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DC Output Voltage drops as DC Output Current is increased. Regulation is the drop in DC Output Voltage from the ideal at a specified DC Output Current (assuming AC Input Voltage and AC Input Frequency are constant). A close approximation for series half-wave multipliers can be expressed as follows:


Vreg=[I(N3+(9N2/4)+(N/2)]
12FC

where -
  • N=number of stages
  • F=AC input frequency (Hz)
  • C=capacitance per stage (Farads)
  • I=DC output current (Amps)


Example:
Calculate the Regulation Voltage of a 6 stage multiplier with 1000pF capacitors, 50kHz Input Frequency (sine wave), 1mA DC output current, 20kV DC output voltage as follows:

Vreg=[1*10-3(63+((9*62/4)+(6/2))]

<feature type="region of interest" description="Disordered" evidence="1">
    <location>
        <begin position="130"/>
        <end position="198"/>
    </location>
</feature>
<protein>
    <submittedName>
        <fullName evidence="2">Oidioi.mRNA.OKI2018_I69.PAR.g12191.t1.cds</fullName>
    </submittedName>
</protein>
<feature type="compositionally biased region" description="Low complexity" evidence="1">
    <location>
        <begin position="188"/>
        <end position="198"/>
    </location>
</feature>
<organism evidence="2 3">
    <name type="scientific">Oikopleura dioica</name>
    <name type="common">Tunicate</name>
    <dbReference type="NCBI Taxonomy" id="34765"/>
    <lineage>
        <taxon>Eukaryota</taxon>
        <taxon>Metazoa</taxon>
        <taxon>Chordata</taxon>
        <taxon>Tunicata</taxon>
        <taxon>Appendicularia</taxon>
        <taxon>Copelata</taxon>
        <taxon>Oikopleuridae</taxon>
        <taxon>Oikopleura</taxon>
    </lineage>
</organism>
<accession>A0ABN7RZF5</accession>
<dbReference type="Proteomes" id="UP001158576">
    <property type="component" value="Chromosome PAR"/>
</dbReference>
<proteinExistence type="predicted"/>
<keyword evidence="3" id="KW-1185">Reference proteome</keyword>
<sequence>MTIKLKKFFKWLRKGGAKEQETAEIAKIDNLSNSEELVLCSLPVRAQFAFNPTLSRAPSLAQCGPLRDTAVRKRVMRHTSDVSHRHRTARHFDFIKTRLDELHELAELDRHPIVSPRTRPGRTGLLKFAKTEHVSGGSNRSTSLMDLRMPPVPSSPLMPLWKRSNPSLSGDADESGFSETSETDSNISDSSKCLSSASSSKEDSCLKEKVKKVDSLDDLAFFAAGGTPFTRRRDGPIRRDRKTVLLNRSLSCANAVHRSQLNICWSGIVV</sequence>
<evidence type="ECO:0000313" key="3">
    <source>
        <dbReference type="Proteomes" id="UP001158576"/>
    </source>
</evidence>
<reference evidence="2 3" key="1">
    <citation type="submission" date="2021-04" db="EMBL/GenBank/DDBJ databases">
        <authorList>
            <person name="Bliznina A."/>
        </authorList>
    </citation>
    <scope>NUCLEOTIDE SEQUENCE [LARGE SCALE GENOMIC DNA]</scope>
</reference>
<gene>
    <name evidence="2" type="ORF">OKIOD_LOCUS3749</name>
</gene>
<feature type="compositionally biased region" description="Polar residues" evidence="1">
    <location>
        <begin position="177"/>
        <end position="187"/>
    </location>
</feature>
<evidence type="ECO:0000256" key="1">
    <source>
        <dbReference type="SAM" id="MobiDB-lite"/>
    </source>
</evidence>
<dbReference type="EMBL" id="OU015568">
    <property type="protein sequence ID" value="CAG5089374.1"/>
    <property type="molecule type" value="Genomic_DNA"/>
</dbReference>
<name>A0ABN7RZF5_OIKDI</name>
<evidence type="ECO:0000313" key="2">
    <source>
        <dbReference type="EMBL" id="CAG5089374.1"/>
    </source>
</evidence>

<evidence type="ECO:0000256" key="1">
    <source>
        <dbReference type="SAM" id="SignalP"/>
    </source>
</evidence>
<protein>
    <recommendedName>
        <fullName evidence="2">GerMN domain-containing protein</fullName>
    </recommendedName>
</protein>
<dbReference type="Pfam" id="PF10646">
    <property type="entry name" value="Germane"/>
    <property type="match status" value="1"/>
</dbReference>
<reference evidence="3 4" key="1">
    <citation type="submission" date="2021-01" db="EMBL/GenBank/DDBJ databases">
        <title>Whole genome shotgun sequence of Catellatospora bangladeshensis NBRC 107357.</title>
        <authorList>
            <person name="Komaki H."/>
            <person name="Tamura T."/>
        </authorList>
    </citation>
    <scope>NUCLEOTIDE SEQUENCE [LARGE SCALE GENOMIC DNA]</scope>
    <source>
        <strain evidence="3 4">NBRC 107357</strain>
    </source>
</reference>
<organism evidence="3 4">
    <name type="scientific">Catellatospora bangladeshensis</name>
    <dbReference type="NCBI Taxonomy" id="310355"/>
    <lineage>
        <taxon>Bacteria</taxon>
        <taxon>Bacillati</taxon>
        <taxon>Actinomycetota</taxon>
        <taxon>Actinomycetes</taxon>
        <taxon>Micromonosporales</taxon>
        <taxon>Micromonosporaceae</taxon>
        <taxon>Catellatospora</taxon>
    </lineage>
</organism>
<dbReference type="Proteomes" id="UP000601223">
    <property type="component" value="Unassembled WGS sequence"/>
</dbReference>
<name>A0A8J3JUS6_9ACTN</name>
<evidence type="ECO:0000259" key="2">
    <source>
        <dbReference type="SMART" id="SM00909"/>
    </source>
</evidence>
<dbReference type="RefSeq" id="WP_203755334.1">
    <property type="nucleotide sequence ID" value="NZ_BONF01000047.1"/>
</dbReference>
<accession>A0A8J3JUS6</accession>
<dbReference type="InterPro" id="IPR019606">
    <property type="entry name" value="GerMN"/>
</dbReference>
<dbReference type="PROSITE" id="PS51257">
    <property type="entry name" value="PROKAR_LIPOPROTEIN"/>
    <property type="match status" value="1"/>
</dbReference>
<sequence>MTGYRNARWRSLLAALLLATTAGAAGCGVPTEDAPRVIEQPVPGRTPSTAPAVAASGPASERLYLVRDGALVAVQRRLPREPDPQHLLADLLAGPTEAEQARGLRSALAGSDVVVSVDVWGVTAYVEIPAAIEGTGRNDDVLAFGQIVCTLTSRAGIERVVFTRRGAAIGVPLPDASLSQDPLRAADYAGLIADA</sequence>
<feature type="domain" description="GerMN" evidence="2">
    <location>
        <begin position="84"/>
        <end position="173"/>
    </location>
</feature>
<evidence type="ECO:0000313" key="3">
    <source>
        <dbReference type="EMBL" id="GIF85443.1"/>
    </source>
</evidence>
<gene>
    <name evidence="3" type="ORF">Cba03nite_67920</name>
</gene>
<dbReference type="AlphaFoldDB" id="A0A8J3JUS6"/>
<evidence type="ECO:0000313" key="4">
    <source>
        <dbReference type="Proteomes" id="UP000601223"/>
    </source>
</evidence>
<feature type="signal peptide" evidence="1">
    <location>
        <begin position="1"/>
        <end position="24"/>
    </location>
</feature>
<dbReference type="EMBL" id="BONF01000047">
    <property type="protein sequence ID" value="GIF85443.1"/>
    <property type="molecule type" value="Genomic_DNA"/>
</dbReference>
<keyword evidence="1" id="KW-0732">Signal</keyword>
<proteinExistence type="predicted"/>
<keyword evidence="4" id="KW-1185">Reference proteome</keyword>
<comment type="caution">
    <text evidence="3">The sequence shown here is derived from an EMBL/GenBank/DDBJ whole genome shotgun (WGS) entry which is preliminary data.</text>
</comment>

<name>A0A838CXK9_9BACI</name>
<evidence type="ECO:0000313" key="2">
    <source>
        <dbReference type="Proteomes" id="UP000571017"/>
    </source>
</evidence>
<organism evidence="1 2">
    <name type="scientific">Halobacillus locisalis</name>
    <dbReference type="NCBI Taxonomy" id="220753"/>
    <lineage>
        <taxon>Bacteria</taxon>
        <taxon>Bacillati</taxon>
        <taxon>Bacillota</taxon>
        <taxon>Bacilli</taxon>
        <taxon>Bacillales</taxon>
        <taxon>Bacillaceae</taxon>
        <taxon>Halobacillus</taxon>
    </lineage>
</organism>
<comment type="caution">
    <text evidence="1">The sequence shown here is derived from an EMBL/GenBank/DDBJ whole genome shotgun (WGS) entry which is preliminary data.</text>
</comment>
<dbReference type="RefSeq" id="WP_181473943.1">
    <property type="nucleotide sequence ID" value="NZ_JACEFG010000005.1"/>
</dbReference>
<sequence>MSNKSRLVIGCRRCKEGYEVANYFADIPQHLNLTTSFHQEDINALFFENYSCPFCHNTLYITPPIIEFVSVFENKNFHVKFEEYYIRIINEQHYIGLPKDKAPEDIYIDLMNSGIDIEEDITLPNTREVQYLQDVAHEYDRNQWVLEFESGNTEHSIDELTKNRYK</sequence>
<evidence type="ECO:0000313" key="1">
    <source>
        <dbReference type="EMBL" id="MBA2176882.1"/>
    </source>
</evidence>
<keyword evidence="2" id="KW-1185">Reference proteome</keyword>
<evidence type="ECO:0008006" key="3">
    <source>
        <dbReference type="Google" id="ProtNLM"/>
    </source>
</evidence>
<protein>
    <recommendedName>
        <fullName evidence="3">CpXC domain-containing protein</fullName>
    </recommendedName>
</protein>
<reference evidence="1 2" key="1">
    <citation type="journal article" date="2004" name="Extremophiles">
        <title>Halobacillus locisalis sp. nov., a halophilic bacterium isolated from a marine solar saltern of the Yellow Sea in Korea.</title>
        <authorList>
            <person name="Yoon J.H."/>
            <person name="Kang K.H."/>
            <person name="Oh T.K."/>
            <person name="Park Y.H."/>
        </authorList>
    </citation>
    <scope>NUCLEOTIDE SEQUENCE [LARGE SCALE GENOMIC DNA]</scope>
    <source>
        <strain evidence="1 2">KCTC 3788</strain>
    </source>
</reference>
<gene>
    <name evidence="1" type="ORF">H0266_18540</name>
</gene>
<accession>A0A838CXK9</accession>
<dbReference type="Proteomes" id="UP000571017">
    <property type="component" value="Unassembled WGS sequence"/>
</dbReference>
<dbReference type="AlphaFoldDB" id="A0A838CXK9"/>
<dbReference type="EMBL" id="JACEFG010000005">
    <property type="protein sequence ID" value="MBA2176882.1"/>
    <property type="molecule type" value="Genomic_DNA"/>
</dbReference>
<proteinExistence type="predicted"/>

12(50,000)(1*10-9)


Vreg=500 volts


This would require increasing the input voltage 167Vp-p to maintain 20kV DC output voltage at 1mA.

An equivalent parallel multiplier would require each capacitor stage to equal the total series capacitance of the AC capacitor bank. In the above case, the 3 capacitors in the AC bank would equal 1000pF/3 or 333pF. The parallel equivalent would require 333pF capacitors in each stage. However, each successive stage would require a higher voltage capacitor.

Note: Regulation voltage is not to be confused with power losses dissipated in a multiplier. Power losses are primarily Vf losses in the diodes and rarely result in excessive multiplier temperatures.

Last revised: 03 Aug 2012